27 12 April Table 6: Subject Differences

28 12 April Robustness checks Leave out novices to just compare eligibles and ineligibles with pretty similar experience. Ceiling effects on marks: just look at pupils in bottom 75% of KS3 distribution Robust to these

29 12 April Evaluation One standard deviation in the teacher-mean change in GCSE is 1.29, and 0.58 for VA –Coefficients on eligibility of for GCSE change and for VA change –As percentages of a standard deviation these are 69% and 73% Alternatively, eligibility dummy is 67% of the novice teacher dummy for GCSE change, and 78% for VA change.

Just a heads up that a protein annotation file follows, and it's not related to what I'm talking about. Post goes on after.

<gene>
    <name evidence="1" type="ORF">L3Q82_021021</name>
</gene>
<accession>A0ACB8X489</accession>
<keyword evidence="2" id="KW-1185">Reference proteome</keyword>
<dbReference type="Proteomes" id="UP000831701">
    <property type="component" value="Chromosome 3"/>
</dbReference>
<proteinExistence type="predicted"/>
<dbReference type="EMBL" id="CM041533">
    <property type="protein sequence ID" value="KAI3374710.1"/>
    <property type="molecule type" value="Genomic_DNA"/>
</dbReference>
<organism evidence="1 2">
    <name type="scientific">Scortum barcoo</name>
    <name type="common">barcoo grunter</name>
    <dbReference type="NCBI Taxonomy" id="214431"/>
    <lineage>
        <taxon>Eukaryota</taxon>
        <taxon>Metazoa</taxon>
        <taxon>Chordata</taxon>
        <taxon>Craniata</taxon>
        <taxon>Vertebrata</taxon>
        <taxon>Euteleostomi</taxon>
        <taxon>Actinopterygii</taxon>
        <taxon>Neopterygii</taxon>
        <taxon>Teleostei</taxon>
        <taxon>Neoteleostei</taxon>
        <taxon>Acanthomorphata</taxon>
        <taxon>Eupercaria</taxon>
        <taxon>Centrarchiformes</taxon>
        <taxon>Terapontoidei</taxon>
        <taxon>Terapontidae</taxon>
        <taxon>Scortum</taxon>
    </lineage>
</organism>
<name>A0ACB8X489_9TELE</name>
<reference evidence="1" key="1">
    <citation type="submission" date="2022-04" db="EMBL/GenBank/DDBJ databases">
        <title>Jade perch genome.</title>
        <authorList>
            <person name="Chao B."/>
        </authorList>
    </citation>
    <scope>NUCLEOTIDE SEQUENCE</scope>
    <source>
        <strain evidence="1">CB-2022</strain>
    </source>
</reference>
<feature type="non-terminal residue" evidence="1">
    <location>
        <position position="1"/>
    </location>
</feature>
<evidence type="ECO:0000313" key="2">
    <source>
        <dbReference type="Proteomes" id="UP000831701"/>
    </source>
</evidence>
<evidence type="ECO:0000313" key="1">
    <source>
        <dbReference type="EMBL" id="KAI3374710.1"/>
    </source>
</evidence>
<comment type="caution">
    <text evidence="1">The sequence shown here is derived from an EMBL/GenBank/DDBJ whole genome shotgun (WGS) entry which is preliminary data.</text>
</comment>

30 12 April Conclusions Rich data, research design which controls for teacher and pupil effects Results: around 0.5 GCSE grade per pupil Caveats –Was it incentive pay and the experience- effectiveness profile –Extra effort or effort diversion?

31 12 April Additional slides

32 12 April Table 2: Summary teacher stats

33 12 April Table 3: Summary pupil stats

34 12 April Table 4: Comparative stats

35 12 April Data requested from schools

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39 12 April Table 12: Distributional Impacts

40 12 April Table 13: Robustness checks